My grandmother was visiting from Costa Rica for the last month. She left yesterday morning.
In the time she was here we had plenty of time to chat over meals and mostly over coffee.
It was wonderful to have her with me to chat. I listened carefully to her because I knew that every few sentences she would say something interesting and thought provoking… just as grandmothers do, they speak wise words without categorizing them as so.
One day we were having our regular afternoon cup-o’-Joe and the topic of “our house” came up.
I told her the plans that we have for completing some renovation projects and some much needed cosmetic work so that we can sell and move to a bigger home nearby in the next 3-5 years.
Her reaction was one of surprise.
“Esther this house is just fine! Why do you need to move?” she said
and proceeded to list all the qualities she saw in my little house.
I sat there and listened. After taking it all in I started to think on what she said.
Was I being ridiculous in my expectations for a house?
I remembered that she raised 12 kids in one house. One kitchen. One bathroom.
One washer and no electric dryer… just a good old clothesline.
I remembered that she lives in a country that, despite its economic stability,
its people still don’t have the widespread commodities that we have
so easily and readily available in the States.
Maybe I should see things as they do. Maybe I am being a little ridiculous.
Maybe my attachment to things of this world is getting out of hands.
My house is small.
We have a decent living room, an eat-in kitchen, three bedrooms—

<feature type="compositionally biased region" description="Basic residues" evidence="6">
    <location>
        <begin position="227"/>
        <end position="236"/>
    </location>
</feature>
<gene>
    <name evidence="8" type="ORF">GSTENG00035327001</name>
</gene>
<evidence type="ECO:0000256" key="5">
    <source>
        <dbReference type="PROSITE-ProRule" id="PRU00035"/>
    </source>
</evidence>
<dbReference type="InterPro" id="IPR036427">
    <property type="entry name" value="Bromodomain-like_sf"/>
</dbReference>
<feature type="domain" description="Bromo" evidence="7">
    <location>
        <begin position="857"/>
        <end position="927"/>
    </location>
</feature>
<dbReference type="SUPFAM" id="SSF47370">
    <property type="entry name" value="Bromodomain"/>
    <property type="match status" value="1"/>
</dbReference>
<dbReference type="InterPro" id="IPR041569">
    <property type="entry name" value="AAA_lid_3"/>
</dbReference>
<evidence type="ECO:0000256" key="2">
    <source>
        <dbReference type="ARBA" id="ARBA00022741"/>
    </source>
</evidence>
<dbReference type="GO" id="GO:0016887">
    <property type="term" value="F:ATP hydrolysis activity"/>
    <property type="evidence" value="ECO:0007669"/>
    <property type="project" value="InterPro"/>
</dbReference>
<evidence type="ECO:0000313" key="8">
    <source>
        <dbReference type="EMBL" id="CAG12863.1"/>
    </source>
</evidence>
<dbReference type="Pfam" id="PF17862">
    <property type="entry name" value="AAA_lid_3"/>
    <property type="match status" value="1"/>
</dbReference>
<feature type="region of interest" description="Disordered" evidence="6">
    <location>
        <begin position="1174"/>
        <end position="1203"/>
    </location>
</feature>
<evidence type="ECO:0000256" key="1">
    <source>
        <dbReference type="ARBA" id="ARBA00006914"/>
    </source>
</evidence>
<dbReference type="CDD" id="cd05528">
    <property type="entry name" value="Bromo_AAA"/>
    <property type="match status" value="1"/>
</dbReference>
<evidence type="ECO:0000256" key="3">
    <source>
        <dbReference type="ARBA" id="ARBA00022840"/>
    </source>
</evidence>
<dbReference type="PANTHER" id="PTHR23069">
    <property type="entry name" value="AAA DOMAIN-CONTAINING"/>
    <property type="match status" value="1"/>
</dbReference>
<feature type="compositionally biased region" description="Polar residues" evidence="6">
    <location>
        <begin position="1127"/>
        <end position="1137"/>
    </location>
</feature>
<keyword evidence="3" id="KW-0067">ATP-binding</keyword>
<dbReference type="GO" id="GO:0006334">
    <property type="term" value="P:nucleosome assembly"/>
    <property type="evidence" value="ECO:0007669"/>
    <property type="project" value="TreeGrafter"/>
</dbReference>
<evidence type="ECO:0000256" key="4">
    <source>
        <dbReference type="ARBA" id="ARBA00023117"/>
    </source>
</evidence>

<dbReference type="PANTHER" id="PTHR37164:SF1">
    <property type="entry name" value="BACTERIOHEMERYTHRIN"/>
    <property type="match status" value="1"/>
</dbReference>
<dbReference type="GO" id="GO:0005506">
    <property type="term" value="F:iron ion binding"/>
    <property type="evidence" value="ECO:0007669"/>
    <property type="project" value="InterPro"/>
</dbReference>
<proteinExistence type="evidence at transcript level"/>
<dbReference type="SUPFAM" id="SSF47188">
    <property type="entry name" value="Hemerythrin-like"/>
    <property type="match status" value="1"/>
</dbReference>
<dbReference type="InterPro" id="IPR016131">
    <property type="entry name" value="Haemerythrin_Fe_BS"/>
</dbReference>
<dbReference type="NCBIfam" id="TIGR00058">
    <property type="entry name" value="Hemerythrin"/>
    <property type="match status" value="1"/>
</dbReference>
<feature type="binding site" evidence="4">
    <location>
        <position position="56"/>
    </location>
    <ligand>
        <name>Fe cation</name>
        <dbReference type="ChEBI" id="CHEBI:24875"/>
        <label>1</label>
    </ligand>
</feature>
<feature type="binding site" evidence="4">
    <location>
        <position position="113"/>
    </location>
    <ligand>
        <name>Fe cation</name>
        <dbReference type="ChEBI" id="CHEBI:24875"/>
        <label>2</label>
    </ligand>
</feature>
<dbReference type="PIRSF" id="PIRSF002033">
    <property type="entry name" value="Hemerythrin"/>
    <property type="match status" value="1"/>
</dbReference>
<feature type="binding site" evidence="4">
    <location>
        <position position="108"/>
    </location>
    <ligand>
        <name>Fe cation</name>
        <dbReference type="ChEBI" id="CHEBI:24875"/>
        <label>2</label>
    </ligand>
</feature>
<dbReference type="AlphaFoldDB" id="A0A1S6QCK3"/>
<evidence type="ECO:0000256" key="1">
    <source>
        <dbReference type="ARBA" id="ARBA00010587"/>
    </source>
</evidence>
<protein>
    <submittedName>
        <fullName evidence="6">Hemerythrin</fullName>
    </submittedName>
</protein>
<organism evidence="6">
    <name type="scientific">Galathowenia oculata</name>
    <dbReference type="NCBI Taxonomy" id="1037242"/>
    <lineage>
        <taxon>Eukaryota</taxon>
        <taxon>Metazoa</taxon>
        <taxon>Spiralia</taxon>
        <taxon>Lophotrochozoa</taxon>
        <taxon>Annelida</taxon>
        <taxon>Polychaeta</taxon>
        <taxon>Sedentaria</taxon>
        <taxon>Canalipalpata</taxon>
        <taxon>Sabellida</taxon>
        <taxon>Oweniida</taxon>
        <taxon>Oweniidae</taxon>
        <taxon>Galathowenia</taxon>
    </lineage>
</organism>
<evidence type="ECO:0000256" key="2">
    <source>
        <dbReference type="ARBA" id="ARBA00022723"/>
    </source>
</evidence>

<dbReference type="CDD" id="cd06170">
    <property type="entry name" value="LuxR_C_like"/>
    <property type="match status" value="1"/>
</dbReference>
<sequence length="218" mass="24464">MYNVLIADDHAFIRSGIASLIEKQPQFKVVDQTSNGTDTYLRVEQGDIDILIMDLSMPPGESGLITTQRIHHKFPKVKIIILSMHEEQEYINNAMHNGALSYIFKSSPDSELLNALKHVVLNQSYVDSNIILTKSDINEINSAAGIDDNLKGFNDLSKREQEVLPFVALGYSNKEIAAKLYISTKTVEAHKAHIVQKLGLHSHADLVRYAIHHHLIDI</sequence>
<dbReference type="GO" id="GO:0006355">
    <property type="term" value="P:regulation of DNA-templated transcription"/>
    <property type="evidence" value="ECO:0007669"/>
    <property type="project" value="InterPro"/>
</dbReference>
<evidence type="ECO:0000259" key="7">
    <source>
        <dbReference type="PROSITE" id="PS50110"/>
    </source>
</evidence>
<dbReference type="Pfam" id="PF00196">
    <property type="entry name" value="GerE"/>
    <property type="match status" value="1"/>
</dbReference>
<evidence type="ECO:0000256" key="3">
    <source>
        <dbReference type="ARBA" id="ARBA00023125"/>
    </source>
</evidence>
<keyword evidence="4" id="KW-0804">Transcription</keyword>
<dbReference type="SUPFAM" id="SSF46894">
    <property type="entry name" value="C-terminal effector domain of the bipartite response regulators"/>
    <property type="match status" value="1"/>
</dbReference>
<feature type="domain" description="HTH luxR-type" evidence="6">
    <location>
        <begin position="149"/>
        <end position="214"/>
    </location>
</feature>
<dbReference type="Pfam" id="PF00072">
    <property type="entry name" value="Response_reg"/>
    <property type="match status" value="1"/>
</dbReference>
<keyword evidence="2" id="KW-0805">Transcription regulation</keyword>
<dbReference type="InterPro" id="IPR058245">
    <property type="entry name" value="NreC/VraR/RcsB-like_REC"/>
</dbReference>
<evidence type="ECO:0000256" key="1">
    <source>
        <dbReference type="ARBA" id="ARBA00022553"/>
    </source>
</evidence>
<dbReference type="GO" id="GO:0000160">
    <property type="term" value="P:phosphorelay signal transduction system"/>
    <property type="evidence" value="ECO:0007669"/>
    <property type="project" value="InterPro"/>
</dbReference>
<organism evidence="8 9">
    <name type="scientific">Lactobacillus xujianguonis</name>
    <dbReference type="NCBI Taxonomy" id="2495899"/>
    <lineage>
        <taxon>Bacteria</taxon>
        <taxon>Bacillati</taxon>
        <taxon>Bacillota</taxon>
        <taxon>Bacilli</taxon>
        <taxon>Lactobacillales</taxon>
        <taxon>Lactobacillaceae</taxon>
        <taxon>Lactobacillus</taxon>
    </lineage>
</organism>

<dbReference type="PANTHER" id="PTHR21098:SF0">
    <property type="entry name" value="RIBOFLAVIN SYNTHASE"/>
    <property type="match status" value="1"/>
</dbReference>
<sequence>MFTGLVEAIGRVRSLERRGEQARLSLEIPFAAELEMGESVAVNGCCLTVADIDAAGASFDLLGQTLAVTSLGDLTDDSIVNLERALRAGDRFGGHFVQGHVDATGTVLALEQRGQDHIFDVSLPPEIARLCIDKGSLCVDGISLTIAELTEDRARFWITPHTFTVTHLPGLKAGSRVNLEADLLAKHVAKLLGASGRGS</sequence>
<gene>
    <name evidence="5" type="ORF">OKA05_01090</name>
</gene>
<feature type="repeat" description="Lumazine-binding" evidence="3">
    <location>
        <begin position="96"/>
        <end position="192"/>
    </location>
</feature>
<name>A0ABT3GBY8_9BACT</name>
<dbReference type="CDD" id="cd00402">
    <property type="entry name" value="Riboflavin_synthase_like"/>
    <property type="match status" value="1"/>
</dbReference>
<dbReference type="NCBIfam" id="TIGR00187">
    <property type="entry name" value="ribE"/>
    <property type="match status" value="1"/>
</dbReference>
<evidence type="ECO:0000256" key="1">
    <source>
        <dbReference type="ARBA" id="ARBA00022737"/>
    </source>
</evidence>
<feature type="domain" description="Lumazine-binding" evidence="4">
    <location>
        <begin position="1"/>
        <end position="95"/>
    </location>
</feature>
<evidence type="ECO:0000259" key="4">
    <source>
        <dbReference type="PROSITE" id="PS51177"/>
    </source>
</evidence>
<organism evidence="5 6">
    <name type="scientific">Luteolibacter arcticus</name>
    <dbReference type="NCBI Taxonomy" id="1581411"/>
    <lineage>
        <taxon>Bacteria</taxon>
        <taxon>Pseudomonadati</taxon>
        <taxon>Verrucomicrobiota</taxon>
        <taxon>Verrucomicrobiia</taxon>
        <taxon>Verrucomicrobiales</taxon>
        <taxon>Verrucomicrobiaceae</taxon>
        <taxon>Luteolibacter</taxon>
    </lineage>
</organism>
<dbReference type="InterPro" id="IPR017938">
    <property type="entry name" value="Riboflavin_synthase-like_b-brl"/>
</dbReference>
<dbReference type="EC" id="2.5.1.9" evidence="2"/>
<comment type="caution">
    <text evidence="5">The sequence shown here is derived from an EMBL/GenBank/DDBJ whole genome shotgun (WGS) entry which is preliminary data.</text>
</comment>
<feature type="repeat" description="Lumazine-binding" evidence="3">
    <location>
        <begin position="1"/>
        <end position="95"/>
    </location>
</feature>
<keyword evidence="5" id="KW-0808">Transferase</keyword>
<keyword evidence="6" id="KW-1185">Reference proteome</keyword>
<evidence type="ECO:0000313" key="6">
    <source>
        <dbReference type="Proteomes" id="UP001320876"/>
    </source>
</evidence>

one of which we use as a family room.
We have two full bathrooms and ten closets. No, I am not kidding about the closets.
The priority list for building a house in the 40’s was wacked out.
I know that I am more than blessed to have this home to call my own.
It’s not the roomiest place but what my grandmother said to me got me thinking
about all the things that I have started to consider necessities.
“I need a dining room!” or “I need a washer and dryer on both floors!” I say to myself sometimes.
Phil and I have so many material blessings that we overlook
because we are always searching for something more, something better.
We don’t want to be complacent because I intensely fear being stagnant
but I have to remind myself to take a hard look at the line between complacency and simplicity.
In theory, I know that one can be perfectly happily with just a few things.
It’s the practice of that theory that becomes a struggle.
I have a wish list of things I want in a future home that includes a sunroom, a den,
a dining room, a finished basement, and two impeccably white laundry rooms.
Yet, if I never got those things, would I be a miserable human being?
I hope not but I question if I would be able to look past what we lacked
in order to find true happiness in the mere being my husband and son.
It’s important that I take the steps towards finding happiness in that now
so that if one day in the future God calls us to get rid of all of our things…
I’ll be happy to do His will without even giving it a second thought.
I’m not vowing to stay in this house forever
because we don’t know where God will lead us in the years to come.
Yet I am saying that a serious effort to become spiritually detached of material things because,
in the end, that overused quote is entirely right,
“the most important things in life aren’t things.”